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Don’t believe the networking myths…

When I set up my first company back in 2002, networking was THE place to go and get clients – or so everyone kept telling me. Drop into any town-centre hotel anywhere in the world at breakfast time and you’ve got a better-than-even chance of finding a group of bleary-eyed business owners balancing a plate of bacon and eggs in one hand and a glass of orange juice in the other and trying to figure out whether they should speak to someone or get their money’s worth by eating.

As the years have passed, it’s become fashionable to knock networking, however. Depending on who you listen to, networking groups are full of people who haven’t got clients. If you’ve got time to go networking, you can’t be that successful. And in any case people are only there to sell to you, not to refer.

And I’ll be honest: for the last 10 years I’ve told my clients the same thing. I’ve told them to avoid networking groups like the plague.

Which will no doubt come as a surprise to business owners here in the Greater Toronto Area, since I am becoming a reasonably regular face at networking groups around here. The truth is, I’ve become a convert. And no, no-one slipped me a Cool-Aid at a local BNI meeting.

So what changed?

I figured out what it is that makes networking work. If you’ve been avoiding networking meetings, like I did, then here are  some tips.

  1. Be very clear on why you’re there. You are there to *network*. In other words you are there to connect, not to collect business cards. I was horrified to overhear someone say “oh, I avoid small networking groups. I prefer to go to a big quarterly meet up and get a few hundred people out of the way in one go.” Marketers know (or they should!) that people don’t buy until they’ve had at least 7-22 contacts with your brand. When you go networking, you want people to buy-in to your brand, which means they need to meet you 7-22 times before they start to know, like and trust you enough to introduce you to their friends and colleagues. That means going more than once a quarter, and going to a meeting where you can actually have enough time with people to get past “hello, my name is X. Do you need new windows?”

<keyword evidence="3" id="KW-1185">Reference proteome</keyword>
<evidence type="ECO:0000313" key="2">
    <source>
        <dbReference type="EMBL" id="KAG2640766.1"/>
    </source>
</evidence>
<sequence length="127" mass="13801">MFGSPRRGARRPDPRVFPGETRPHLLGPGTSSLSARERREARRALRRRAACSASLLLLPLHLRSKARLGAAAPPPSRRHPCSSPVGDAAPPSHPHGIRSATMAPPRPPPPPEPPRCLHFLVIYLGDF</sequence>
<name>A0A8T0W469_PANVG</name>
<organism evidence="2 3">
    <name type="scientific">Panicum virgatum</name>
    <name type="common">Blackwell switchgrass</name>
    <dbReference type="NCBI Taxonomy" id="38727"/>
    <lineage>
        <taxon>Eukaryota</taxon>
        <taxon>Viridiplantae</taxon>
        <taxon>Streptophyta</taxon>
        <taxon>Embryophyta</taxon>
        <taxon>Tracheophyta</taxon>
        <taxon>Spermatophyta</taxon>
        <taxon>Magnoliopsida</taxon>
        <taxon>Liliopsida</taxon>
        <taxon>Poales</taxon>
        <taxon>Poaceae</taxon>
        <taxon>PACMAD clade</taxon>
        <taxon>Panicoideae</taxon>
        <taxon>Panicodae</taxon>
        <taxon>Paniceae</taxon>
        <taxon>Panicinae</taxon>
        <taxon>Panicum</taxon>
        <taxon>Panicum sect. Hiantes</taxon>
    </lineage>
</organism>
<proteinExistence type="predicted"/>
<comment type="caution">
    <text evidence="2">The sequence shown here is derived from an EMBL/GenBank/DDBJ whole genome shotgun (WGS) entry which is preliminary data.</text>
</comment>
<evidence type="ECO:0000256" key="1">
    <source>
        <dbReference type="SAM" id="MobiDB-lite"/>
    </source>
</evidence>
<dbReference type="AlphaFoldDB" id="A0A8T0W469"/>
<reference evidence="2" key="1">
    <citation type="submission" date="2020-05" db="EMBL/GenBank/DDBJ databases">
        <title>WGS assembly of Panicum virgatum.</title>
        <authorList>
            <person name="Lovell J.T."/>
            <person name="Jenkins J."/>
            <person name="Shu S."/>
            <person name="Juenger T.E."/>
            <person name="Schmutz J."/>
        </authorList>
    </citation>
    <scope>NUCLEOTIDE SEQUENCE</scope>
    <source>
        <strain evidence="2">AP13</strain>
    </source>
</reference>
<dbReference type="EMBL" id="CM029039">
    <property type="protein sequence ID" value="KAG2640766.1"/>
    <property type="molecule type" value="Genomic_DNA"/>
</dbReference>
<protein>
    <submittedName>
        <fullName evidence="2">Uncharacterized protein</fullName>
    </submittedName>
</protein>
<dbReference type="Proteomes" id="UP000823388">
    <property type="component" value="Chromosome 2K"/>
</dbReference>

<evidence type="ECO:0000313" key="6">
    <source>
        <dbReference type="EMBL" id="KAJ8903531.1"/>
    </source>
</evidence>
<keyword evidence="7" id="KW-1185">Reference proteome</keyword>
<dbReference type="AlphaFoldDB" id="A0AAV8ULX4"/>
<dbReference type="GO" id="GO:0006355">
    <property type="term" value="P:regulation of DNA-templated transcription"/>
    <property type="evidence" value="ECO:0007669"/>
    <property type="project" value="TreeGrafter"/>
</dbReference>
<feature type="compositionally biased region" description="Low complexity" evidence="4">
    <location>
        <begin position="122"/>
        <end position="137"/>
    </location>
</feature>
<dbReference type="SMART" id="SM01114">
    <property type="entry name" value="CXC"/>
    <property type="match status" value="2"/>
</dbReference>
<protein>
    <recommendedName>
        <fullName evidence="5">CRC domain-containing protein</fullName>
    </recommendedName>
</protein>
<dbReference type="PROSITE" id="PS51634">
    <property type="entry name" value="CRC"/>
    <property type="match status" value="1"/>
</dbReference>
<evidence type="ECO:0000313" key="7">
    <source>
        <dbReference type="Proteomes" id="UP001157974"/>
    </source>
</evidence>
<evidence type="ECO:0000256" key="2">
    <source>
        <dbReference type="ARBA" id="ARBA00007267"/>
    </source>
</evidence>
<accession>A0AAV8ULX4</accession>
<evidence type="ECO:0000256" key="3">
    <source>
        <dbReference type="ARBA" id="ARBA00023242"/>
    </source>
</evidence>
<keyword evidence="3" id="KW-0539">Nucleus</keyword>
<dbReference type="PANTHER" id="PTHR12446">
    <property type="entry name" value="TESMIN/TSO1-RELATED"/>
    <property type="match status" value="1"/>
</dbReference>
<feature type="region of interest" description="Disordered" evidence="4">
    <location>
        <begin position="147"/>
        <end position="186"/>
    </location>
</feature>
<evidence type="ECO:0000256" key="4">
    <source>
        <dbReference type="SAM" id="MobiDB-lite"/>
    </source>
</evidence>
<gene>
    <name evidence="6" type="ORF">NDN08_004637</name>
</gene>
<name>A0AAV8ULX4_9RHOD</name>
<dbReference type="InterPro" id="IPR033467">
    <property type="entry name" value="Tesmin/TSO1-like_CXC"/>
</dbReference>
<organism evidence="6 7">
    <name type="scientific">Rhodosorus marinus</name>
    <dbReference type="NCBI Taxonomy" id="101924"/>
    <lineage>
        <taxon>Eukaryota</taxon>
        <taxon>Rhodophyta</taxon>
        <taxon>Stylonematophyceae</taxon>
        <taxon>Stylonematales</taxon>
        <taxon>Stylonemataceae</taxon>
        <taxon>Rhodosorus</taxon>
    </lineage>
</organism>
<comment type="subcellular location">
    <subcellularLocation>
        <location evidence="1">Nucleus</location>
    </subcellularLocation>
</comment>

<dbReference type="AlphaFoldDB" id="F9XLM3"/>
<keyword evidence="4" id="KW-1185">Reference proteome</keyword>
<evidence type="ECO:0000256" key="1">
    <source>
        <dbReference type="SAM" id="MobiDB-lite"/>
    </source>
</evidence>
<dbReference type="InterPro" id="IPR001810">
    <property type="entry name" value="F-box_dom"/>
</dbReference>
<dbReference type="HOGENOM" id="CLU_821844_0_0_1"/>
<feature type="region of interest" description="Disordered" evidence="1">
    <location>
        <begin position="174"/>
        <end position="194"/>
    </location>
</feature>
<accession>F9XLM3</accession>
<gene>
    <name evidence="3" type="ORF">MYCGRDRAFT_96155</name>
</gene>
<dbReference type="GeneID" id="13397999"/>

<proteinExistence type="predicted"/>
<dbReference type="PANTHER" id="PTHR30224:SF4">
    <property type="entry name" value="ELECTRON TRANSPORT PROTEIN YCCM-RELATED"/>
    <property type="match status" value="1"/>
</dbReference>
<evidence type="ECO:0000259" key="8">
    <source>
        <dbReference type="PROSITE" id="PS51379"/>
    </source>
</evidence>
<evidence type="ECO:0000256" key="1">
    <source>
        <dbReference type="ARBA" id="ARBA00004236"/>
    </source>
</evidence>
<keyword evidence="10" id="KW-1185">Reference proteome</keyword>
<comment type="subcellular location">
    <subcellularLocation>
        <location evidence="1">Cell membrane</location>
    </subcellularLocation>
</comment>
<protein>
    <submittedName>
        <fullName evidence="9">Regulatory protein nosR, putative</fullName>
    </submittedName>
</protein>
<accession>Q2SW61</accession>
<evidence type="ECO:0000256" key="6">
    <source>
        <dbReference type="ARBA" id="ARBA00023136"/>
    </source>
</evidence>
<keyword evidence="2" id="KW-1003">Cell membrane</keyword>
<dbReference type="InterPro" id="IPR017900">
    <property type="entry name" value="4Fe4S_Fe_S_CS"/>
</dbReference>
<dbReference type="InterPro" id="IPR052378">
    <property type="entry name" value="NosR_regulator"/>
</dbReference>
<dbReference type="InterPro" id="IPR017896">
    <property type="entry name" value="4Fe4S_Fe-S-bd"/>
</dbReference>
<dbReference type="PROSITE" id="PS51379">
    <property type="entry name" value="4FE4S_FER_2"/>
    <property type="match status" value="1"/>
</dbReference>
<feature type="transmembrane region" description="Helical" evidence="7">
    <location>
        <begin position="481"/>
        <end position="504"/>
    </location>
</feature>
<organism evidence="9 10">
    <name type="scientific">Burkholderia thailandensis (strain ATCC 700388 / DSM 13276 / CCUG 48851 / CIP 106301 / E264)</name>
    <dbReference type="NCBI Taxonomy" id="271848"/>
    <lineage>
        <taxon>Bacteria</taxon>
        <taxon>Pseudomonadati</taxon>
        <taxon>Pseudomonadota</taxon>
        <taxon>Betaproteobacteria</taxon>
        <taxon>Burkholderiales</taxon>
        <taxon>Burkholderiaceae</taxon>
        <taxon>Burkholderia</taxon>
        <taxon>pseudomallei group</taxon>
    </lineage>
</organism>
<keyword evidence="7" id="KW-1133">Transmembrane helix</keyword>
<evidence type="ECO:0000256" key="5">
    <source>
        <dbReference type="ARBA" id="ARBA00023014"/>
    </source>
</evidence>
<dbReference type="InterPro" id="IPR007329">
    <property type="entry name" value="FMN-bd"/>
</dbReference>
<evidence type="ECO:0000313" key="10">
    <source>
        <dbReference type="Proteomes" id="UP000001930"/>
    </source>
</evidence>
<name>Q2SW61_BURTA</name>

2. Make connections. My challenge here in the GTA has been a lack of connections. I arrived 13 months ago and spent 2014 jetting off to foreign countries to work with my global clients. So for me it was natural to approach networking as a way to meet fellow professionals. Every networking conversation I have is about finding out who the other person wants to get introduced to, even if I have no interest in their product or service myself. And I make notes on their card, so that later when I come across a potential client or JV for them I can say “you should talk to so and so…” That’s a refreshing change in networking circles, and will get you noticed.
  3. Follow up. At a typical networking meeting you won’t get much time with individuals, even if the group is small. So take that pile of business cards you collected and email or call them up. Suggest coffee, even if the chances of either of you becoming a client of the other are zero. Why? See point 2 above.
  4. This is the key point. Have a USP. Be unique. Don’t be just another accountant or lawyer or financial adviser. Don’t be another contractor or plumber. Even if you’re the only dog-walker in the room, members of your group are under no obligation to hire you or even to refer to you. You are still in competition with every other similar service-provider that they know, inside and outside the room. The single biggest factor I have found in being successful in networking is to stand out. If you have a chance to stand up and introduce yourself, open your pitch with something that creates intrigue. I spend 90% of my allocated time telling a little story that illustrates why they need me. The other 5% is to say “come and find me afterwards” and a reason to come. I’ve had people line up to meet me after the meeting.

If you enjoyed these ideas, you’ll also enjoy this fascinating blog post on how a coach used BNI to grow a seven-figure business.


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